Cookies on this website

We use cookies to ensure that we give you the best experience on our website. If you click 'Accept all cookies' we'll assume that you are happy to receive all cookies and you won't see this message again. If you click 'Reject all non-essential cookies' only necessary cookies providing core functionality such as security, network management, and accessibility will be enabled. Click 'Find out more' for information on how to change your cookie settings.

The spleen plays an important role in the body's defence against bacterial infections. Measuring splenic function is of interest in multiple conditions, including sickle cell anaemia (SCA), where spleen injury occurs early in life. Unfortunately, there is no direct and simple way of measuring splenic function, and it is rarely assessed in clinical or research settings. Manual counts of pitted red blood cells (RBCs) observed with differential interference contrast (DIC) microscopy is a well-validated surrogate biomarker of splenic function. The method, however, is both user-dependent and laborious. In this study, we propose a new automated workflow for counting pitted RBCs using deep neural network analysis. Secondly, we assess the durability of fixed RBCs for pitted RBC counts over time. We included samples from 48 children with SCA and 10 healthy controls. Cells were fixed in paraformaldehyde and examined using an oil-immersion objective, and microscopy images were recorded with a DIC setup. Manual pitted RBC counts were performed by examining a minimum of 500 RBCs for pits, expressing the proportion of pitted RBCs as a percentage (%PIT). Automated pitted RBC counts were generated by first segmenting DIC images using a Zeiss Intellesis deep learning model, recognising and segmenting cells and pits from background. Subsequently, segmented images were analysed using a small ImageJ macro language script. Selected samples were stored for 24 months, and manual pitted RBC counts performed at various time points. When comparing manual and automated pitted RBC counts, we found the two methods to yield comparable results. Although variability between the measurements increased with higher %PIT, this did not change the diagnosis of asplenia. Furthermore, we found no significant changes in %PIT after storing samples for up to 24 months and under varying temperatures and light exposures. We have shown that automated pitted RBC counts, produced using deep neural network analysis, are comparable to manual counts, and that fixed samples can be stored for long periods of time without affecting the %PIT. Automating pitted RBC counts makes the method less time consuming and results comparable across laboratories.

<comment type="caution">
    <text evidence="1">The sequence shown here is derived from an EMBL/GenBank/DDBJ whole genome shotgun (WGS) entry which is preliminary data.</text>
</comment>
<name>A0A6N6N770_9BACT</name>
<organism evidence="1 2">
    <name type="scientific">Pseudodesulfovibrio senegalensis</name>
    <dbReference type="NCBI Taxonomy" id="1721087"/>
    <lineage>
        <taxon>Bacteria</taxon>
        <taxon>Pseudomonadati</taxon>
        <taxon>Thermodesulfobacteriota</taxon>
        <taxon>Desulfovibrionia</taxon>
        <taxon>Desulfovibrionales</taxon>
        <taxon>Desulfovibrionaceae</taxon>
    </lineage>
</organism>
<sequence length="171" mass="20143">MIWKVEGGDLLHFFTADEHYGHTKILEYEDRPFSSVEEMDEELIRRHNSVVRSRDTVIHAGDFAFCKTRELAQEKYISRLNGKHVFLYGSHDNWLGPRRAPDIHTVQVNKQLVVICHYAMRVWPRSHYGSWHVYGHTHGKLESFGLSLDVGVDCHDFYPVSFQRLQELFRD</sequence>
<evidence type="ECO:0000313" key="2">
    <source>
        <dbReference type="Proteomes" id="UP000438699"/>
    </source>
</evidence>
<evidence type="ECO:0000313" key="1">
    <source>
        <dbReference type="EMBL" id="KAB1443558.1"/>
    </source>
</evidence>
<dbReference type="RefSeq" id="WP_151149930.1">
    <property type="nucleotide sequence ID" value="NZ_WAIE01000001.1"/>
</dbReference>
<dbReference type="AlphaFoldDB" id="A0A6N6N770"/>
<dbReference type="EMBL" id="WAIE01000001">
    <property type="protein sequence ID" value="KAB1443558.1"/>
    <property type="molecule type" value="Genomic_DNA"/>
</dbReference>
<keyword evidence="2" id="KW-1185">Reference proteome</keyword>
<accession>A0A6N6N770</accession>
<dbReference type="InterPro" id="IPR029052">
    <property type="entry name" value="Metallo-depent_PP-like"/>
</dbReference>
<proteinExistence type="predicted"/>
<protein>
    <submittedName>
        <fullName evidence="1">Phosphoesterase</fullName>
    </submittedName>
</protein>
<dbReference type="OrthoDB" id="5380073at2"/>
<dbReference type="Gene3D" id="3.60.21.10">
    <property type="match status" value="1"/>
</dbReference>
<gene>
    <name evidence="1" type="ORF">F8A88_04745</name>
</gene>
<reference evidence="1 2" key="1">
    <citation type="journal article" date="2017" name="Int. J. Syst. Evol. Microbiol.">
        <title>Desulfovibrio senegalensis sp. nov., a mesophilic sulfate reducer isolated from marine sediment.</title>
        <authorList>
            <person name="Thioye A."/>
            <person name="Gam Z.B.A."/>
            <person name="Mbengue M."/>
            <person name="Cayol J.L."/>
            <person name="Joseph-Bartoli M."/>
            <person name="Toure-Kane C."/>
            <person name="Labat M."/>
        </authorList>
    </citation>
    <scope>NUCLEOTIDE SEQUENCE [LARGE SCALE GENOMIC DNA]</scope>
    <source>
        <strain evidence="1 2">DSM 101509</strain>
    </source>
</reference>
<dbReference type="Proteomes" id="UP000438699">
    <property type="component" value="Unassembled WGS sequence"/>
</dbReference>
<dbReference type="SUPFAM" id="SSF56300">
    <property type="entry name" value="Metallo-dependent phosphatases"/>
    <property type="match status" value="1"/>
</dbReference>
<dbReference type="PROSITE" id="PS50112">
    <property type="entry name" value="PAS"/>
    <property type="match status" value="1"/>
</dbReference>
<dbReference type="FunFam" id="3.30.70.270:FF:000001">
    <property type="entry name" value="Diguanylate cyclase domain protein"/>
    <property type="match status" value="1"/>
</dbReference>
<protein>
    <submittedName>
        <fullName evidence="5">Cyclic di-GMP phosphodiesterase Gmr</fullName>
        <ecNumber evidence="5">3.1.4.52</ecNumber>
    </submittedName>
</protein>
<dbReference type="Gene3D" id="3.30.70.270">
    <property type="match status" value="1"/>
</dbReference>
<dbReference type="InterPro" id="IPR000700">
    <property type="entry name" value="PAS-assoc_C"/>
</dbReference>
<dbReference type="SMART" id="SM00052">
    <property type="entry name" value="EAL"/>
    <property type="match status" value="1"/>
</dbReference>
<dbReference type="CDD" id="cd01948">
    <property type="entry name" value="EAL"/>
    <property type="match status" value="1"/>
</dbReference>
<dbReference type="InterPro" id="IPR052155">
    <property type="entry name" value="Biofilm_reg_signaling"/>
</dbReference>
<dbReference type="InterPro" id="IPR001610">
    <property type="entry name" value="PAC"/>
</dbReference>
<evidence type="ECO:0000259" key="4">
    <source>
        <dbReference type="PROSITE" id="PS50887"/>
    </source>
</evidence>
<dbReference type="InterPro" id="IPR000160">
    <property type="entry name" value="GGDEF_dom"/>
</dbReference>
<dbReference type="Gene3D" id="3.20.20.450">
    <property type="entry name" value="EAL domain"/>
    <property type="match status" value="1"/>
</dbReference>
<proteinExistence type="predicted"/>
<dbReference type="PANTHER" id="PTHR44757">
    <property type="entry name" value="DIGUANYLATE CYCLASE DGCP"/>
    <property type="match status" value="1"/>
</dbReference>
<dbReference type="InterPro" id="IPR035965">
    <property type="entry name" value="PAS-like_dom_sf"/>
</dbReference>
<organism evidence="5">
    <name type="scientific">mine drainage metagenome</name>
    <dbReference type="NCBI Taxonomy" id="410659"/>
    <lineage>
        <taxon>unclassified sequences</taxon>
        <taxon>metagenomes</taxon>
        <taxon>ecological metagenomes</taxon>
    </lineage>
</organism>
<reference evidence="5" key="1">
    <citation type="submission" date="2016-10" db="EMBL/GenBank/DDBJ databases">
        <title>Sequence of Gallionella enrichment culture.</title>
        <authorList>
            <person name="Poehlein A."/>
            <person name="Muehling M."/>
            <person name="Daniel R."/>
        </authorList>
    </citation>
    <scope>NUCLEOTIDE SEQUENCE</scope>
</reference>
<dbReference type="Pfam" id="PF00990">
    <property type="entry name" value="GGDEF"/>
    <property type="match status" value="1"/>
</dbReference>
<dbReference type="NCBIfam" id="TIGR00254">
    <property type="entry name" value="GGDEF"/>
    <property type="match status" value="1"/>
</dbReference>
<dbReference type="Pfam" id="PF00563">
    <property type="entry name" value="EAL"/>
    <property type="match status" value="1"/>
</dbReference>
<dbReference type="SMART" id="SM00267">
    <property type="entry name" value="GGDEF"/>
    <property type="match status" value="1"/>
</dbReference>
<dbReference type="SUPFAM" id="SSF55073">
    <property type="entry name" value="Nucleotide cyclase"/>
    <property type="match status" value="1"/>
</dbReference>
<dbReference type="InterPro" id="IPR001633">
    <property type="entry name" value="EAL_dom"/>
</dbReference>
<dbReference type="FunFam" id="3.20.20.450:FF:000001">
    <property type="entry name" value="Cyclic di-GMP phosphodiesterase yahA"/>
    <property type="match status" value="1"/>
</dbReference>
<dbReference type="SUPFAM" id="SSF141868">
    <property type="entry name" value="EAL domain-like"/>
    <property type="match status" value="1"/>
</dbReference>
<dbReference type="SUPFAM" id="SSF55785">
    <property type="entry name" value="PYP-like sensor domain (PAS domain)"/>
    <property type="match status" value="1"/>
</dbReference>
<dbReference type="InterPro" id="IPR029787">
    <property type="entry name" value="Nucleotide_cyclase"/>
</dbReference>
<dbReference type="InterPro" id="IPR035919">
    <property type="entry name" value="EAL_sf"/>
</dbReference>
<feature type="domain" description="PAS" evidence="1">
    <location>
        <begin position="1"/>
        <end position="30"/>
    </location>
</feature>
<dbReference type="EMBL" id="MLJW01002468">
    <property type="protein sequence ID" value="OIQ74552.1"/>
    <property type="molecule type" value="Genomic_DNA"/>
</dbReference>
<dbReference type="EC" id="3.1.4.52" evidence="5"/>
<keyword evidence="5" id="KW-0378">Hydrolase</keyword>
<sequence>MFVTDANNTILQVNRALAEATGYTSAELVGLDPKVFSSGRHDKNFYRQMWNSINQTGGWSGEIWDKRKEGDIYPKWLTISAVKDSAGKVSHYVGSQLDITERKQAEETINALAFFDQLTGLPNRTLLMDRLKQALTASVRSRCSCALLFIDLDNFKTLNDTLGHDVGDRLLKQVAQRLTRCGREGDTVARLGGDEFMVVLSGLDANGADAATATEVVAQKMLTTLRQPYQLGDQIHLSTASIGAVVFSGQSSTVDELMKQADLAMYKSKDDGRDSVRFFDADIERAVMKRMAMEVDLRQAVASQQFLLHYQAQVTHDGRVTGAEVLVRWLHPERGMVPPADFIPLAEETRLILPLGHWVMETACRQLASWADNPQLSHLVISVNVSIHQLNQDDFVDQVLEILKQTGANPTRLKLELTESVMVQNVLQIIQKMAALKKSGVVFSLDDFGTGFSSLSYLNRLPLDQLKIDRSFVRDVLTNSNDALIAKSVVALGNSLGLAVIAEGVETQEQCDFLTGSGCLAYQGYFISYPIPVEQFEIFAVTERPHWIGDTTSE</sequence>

Original publication





Frontiers in physiology

Publication Date





Centre for Haemoglobinopathies, Department of Haematology, Copenhagen University Hospital, Rigshospitalet, Copenhagen, Denmark.